>See also: Will man and machine join forces to defeat the threat of human error

Without management and executive advocacy, the organisation is destined to be exploited. It’s just a question of when.

Advocacy means more than merely giving a nod or politely holding meetings with the team. It means openly stating a position of support to the entire agency and staff while giving the team the resources and time necessary to fulfil their work.

Get authority to Act

One of the most difficult hurdles to overcome when developing a plan is convincing senior leaders to give the head of the insider threat programme proper authority to execute it.

For a variety of different reasons, leaders often withhold authority, wanting to keep the final say on actions to themselves.

The result, however, is that when a threat demands an immediate reaction, untimely or unnecessarily delayed responses create confusion and failure.

Time wasted, in the case of insider threats, results in more data lost or damaged.

The major problem is that, without authority, the response to any threat will not be agile or strong enough to stop or prevent the incident or event.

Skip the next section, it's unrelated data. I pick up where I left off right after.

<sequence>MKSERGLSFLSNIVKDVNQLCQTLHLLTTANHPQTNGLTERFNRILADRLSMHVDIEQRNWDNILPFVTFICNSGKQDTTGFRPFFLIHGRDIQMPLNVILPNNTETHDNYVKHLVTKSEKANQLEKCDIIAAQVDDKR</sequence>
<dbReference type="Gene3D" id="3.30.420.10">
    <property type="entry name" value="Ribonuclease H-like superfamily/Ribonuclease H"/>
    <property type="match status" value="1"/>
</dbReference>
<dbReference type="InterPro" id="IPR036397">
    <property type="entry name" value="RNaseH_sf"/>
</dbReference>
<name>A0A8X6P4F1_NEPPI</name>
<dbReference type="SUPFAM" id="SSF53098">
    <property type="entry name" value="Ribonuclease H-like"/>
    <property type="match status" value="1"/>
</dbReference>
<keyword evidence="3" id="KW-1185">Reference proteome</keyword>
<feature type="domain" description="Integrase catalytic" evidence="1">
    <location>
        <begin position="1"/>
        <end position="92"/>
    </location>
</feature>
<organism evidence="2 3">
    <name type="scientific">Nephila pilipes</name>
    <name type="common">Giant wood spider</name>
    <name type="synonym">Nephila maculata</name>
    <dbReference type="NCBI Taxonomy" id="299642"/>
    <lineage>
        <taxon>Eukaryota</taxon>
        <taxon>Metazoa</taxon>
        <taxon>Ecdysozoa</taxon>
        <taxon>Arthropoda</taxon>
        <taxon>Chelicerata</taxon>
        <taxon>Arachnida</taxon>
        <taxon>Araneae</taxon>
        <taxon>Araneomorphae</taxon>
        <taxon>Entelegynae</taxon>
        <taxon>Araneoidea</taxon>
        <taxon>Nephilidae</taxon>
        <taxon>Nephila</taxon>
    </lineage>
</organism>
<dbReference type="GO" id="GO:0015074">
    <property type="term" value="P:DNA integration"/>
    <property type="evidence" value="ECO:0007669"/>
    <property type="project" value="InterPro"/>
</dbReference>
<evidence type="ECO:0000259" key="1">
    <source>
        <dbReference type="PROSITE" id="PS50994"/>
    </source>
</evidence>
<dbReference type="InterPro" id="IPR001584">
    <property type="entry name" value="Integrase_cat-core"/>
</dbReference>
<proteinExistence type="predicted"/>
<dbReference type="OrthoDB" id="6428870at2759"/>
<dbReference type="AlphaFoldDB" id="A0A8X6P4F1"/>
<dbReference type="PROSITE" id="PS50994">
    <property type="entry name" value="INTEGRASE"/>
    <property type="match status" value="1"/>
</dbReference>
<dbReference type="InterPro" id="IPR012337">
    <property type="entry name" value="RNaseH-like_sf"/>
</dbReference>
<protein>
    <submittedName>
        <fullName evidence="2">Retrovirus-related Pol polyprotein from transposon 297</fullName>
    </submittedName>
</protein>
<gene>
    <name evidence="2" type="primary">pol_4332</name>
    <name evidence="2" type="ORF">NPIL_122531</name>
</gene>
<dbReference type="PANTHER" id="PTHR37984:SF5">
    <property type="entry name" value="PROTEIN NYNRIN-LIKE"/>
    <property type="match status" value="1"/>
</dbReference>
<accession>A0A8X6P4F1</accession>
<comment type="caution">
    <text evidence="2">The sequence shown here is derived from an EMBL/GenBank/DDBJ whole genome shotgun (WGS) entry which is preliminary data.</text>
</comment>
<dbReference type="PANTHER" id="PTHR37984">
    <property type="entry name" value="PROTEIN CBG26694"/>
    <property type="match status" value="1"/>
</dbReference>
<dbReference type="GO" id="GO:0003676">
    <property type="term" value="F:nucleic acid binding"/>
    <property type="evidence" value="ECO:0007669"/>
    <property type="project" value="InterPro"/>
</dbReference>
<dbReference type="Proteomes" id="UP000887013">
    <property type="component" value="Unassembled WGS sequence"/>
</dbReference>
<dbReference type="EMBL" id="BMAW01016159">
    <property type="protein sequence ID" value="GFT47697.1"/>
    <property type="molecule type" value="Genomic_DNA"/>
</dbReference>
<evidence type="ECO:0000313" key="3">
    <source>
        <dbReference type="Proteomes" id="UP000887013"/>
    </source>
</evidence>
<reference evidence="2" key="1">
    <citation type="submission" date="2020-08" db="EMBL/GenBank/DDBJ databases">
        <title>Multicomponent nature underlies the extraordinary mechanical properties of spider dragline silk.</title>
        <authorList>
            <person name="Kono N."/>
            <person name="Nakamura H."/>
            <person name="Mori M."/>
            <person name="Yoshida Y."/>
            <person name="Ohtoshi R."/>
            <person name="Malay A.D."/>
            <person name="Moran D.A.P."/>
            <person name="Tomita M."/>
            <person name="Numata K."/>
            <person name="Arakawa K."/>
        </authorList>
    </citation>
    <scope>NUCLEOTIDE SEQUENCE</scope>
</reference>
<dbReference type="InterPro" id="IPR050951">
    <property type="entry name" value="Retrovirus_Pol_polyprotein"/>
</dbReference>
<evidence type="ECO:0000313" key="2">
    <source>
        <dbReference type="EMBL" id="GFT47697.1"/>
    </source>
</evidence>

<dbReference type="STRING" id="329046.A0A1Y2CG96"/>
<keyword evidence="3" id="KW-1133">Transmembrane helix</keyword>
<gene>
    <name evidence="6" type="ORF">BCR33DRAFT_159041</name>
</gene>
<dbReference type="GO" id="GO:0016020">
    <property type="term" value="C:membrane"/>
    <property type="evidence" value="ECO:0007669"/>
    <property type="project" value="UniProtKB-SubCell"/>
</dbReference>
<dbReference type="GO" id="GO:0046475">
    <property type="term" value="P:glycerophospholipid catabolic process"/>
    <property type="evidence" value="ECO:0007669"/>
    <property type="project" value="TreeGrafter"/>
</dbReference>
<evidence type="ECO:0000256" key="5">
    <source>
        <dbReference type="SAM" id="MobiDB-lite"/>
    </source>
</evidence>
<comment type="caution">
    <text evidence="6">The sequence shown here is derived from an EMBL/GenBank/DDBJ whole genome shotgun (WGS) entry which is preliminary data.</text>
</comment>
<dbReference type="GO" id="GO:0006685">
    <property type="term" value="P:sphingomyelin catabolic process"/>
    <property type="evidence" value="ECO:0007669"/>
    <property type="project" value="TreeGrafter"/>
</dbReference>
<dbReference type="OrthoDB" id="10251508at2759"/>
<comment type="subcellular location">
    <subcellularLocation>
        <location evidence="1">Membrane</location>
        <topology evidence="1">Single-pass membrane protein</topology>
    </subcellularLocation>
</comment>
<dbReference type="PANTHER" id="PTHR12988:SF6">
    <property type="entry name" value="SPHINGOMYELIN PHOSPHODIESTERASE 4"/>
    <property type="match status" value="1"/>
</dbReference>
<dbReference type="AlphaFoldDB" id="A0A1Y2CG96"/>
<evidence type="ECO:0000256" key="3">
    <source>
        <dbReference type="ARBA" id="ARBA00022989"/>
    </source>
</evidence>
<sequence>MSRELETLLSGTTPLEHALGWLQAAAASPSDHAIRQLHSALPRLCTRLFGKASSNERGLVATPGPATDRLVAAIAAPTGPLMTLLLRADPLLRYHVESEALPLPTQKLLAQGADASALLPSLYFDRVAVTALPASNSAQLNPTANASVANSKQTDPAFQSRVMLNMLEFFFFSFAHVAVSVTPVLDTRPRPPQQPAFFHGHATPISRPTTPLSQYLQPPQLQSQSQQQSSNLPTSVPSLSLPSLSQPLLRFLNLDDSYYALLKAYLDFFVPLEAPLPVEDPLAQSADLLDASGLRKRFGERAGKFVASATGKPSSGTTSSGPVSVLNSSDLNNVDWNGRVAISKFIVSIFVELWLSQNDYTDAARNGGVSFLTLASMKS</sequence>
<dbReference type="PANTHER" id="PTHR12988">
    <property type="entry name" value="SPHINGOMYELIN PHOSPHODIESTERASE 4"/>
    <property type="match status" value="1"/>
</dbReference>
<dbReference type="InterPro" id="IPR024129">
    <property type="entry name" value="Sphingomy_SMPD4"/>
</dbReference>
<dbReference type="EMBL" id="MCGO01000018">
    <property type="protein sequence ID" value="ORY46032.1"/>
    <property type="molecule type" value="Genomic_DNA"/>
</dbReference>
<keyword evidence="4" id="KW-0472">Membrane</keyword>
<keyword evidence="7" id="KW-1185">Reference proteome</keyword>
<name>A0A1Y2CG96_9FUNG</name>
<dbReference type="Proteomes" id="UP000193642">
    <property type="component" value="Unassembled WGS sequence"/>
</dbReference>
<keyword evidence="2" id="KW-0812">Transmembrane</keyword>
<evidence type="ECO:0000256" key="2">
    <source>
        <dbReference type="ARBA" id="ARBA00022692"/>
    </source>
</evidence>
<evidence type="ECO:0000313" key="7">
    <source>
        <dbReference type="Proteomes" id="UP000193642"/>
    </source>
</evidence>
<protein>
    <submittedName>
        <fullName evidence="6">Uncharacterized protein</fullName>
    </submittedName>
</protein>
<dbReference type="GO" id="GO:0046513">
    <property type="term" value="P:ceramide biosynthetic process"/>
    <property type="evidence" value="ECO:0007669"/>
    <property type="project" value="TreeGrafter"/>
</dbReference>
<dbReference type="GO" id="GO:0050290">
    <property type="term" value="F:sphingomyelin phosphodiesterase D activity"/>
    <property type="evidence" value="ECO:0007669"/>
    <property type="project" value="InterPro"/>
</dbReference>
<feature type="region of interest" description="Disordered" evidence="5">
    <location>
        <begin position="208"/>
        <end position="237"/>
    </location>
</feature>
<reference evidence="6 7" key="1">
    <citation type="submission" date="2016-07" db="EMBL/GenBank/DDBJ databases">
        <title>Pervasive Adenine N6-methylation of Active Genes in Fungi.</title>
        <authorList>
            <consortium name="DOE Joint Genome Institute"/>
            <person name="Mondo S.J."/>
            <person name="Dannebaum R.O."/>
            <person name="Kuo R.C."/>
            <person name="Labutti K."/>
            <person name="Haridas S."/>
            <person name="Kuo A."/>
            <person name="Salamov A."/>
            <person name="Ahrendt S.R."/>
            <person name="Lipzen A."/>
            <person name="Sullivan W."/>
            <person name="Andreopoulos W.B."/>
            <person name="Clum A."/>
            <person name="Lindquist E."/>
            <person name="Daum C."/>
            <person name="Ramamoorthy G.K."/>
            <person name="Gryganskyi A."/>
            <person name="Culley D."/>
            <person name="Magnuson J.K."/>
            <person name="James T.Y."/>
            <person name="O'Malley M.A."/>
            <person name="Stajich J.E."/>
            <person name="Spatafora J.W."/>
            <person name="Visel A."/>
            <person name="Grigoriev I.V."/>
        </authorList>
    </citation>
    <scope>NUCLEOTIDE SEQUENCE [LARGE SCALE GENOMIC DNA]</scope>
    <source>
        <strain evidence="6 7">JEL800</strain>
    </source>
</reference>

By withholding authority, senior leaders also often fall into the trap of attempting to manage matters that are beyond their ability or capacity to handle.

>See also: The top ten most popular hacking methods revealed

Waiting for a senior official to return from leave or hearing they are ‘too busy’ to chat about something incredibly timely and important inhibits every effort to combat insider threats.

When establishing an insider threat program, lack of authority will leave the organisation neutered in countering threats, setting it up for failure and leaving it open to successful attacks.

Be Agile

You must be prepared to react with agility at the first sign that your plans are no longer working effectively.

The first step in planning for any contingency is defining the threat and the target.

That being said, too many organisations fail to realise that they are the only ones who care about definitions.

Attackers don’t care one bit what they are called. If programmes fail to react to a situation because their definitions are in the way, they will inevitably fail to successfully respond to threats to systems and information. Additionally, creating a rigid bureaucracy to support plans is the same thing as purchasing a tool without a defined plan or objective.